The citizenry is owed some answers regarding the proper treatment of this invasive issue.
1)What are the notes and result of the CEI initiative? Where are they shared? What has council gleaned from the repeated calls on the topic? Is a city TRANSCRIPT of calls (in addition to the Gadfly’s considerable effort) published for reference?
2)All people deserve to know the process of the budget consideration and of your decision making. Does council consider it radical, as suggested by some citizens, to ask that the police budget be evaluated and the process and results shared? Are police policies now and in perpetuity made public?
3)HOW did you decide to increase police funding? Was it as simple as, “We increase it every year per COL so do it again”? THIS is as important to many as the funding itself and arguably more important as it speaks to the transparency and health of our city government.
So, was the DISCUSSION completed and, if not, continue it, out of respect and obligation to ALL in the city.
Finally, 4) Broad outgoing communication like ease of access to city information for many does not seem to be a priority. Why not?
Variable electronic message boards (on highways) have been used since 1950 at the earliest. And text messaging technology has been mainstream for 15-20 years. Have you considered the efficacy of these and to what end? And if not, why not?
For instance, other than print newspaper and the city website, why do we not publicize data, decisions, upcoming meetings and agendas that affect everyone more widely to engage a larger portion of the electorate? Or, if we do, how?
It would be enlightening, for example, for residents to find the following on a digital message board (while crossing the Hill to Hill or the Minsi Trail, or on 4th St, Hayes St, Center St, Schoenersville, 8th Ave, or entering public buildings): “Next City Council Mtg Tues, Dec 15, 7PM. Listen on YouTube and call in starting at 7:05 with your concerns at 610….” or “The 2020 and proposed 2021 police budgets numbers are…., an increase of 3%”, or “City council’s reasoning for maintaining the police budget is explained at the City website under news”. You’ve sat through the call in sessions this year. You know the importance.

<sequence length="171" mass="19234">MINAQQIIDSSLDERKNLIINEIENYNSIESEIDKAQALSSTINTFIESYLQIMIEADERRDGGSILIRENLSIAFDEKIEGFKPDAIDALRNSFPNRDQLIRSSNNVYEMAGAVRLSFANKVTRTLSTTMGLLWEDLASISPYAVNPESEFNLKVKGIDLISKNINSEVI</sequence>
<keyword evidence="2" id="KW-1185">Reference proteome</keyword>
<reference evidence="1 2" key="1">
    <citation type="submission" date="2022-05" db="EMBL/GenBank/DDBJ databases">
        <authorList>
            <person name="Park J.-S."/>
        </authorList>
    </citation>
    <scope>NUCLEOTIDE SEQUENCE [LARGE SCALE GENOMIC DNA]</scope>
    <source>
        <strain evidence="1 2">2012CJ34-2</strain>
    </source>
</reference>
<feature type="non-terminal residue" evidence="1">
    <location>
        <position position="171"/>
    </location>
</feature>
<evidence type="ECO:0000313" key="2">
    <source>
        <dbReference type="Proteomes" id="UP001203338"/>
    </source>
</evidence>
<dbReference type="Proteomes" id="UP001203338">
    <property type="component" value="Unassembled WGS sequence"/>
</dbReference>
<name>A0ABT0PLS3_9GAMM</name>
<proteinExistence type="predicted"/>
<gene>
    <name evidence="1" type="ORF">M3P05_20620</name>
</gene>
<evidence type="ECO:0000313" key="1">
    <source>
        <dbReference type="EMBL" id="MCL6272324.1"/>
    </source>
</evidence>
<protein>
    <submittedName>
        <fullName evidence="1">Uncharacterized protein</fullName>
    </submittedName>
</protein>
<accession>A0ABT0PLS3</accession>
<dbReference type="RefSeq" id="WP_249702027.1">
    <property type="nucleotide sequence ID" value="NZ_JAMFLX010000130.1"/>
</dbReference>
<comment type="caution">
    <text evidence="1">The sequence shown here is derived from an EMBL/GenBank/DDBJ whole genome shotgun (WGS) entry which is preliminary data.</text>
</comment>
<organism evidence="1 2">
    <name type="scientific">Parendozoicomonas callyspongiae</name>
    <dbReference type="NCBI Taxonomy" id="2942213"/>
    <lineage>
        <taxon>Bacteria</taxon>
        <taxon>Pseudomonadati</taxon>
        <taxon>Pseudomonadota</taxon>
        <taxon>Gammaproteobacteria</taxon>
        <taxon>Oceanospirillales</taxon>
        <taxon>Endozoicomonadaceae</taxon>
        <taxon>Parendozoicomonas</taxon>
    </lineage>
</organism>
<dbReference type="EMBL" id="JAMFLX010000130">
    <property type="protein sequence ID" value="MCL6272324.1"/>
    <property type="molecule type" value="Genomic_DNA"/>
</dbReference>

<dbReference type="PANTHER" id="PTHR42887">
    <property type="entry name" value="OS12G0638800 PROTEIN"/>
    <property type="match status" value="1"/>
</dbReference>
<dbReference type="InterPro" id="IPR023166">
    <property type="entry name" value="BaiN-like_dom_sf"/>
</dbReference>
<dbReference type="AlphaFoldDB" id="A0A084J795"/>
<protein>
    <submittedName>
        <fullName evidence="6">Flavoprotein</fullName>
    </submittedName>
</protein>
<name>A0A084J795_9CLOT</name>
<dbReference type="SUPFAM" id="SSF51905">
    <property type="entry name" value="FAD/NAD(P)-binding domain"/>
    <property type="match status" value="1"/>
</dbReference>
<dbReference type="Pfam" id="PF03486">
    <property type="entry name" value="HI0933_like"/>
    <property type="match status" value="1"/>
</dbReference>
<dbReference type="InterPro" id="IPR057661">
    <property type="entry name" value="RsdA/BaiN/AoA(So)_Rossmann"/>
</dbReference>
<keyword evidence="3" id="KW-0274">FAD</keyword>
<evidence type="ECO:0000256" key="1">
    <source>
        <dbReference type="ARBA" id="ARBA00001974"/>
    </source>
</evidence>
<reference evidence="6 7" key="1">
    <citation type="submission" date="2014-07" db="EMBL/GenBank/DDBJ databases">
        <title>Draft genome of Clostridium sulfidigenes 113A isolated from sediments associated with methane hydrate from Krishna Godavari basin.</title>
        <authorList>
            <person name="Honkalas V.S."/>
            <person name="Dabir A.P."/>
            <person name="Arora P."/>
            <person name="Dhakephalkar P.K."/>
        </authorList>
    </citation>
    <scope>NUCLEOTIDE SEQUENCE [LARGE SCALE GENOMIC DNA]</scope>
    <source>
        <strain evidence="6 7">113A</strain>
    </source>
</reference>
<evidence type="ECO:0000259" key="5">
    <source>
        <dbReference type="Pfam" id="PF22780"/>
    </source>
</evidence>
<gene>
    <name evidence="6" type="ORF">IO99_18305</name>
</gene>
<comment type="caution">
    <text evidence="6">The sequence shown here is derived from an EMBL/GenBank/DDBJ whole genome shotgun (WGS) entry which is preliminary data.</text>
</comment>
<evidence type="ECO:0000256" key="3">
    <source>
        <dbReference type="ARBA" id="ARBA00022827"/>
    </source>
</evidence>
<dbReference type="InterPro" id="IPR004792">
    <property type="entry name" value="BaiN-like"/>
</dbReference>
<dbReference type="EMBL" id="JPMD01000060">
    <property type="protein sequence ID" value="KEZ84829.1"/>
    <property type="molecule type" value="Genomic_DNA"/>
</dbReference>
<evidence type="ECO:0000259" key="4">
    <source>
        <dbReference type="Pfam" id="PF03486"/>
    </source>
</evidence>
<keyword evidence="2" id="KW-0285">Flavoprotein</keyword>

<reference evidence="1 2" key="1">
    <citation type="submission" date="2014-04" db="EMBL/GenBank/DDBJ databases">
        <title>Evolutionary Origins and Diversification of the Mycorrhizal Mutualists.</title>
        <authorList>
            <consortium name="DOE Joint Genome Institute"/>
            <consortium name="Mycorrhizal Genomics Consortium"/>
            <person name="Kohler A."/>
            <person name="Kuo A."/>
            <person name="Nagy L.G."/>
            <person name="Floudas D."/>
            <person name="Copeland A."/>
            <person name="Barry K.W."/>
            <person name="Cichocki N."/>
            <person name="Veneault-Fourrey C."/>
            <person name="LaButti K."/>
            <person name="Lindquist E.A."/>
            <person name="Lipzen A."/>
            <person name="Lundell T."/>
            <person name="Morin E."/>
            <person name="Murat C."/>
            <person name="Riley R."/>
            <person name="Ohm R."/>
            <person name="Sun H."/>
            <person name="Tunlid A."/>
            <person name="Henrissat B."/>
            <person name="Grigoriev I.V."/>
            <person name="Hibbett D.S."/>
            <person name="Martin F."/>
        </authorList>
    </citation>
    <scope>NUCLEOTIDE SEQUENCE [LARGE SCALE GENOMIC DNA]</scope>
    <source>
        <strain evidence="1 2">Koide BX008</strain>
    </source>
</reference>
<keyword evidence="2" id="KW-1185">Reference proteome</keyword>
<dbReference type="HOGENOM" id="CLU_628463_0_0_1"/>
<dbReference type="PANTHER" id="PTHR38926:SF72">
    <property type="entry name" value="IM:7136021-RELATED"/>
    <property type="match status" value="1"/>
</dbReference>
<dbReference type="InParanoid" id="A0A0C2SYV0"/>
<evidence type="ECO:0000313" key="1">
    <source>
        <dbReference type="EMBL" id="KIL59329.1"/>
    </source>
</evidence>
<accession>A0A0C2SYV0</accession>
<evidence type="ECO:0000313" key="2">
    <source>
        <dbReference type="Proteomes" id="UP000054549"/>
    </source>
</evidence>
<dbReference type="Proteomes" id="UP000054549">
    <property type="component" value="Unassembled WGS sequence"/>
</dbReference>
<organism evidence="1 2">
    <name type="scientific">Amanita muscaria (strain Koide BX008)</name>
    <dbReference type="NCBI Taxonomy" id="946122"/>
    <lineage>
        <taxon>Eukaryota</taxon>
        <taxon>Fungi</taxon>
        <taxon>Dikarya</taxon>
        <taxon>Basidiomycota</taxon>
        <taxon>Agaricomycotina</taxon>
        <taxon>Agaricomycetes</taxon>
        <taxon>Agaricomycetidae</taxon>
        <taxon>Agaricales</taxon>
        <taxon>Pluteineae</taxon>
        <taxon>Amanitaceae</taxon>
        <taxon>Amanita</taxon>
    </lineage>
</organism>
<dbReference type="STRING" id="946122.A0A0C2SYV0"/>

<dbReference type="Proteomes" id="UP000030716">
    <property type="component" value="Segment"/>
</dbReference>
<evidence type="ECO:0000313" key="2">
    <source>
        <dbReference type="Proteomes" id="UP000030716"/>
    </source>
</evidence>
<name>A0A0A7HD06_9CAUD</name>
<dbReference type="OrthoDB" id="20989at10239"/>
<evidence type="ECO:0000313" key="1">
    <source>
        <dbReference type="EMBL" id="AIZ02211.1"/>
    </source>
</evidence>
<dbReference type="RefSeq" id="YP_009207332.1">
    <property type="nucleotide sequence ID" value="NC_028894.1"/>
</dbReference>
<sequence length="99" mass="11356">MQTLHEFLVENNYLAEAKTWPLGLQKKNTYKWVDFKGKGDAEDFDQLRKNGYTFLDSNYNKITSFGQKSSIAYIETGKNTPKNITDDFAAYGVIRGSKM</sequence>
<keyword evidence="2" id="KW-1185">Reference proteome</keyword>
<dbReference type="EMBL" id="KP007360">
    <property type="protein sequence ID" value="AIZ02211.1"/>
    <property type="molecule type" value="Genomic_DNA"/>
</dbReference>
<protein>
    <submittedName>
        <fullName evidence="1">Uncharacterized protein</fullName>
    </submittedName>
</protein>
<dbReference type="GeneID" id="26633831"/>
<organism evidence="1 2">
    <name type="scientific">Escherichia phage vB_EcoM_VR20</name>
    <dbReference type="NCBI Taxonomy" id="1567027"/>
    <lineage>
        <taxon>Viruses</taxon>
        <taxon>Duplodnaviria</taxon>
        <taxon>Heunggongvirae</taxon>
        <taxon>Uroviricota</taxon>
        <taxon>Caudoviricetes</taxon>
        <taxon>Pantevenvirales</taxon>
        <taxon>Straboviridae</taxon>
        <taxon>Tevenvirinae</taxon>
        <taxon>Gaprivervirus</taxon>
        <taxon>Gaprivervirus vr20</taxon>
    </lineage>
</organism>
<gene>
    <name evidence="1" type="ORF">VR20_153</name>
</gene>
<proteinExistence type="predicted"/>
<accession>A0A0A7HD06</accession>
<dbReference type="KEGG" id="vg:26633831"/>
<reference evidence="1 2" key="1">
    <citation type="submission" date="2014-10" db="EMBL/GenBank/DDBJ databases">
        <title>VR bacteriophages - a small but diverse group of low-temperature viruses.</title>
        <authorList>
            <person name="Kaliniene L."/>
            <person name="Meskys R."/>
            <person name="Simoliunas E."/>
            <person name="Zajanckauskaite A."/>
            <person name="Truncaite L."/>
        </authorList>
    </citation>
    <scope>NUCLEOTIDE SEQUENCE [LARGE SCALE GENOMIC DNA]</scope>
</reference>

Or mass text messaging via a Remind.com type app? Or another? Imagine the reach and simplicity?
As I’ve mentioned this before without treatment, I’m imagining that it sounds ridiculous to some of you, and that’s upsetting. (I posed the question twice during call-ins and in the Gadfly blog.)
You must be aware that most institutions use such messaging boards and text messaging. (Our school buildings use them.)
Sure, I love navigating the city website to the narrow nested openings for budget or council meetings and then plumbing docs such as the budget for a few high impact numbers, but not everyone does. Hard to believe! I know.
Don’t you want the public more engaged, especially the young that so many either hope for or complain about? Wouldn’t you rather residents be more educated on city matters?
Thanks for your commitment. I look forward to your response(s)!
Also hard to believe, Allentown has had recycling containers in high pedestrian traffic areas of the city for years but Bethlehem STILL hasn’t done this – even on Main Street. When I spoke with the (now deceased, bless him) recycling office director some years ago he explained that the historic oversight board said it was too expensive to obtain historically appropriate containers. (They were around $900 each, I believe.) Yes, that’s a lot. But what alternatives have been considered to remedy this missed opportunity?
Defunding is an unfortunate word. A better word would be “focusing,” focusing the police on what they do well. Leaving the social work to others who are trained for that. Emergency medical services are only a half-century old, before that the police would transport to hospital. That gives some perspective on the whole issue. There have been changes in the past. A change of terminology would be helpful.
Supports budget from Lehigh Valley Stands Up. More police funding doesn’t mean safer communities. Systemic issues can’t be solved by greater incarceration and police presence. Invest in the people not the punishment of the people for safer, healthier communities. We’re asking cops to do too much. Not enough mental health funding . . . let the cops handle it. Etc., etc. Policing was never meant to solve all those problems. My fear of men pales in comparison to children in my neighborhood when they see cops around here in broad daylight. Seeing this traumatizing presence and police brutality, I will avoid calling police at all costs. Council should look closer at the people’s needs. Our community would prosper if much needed funds were allocated to other causes.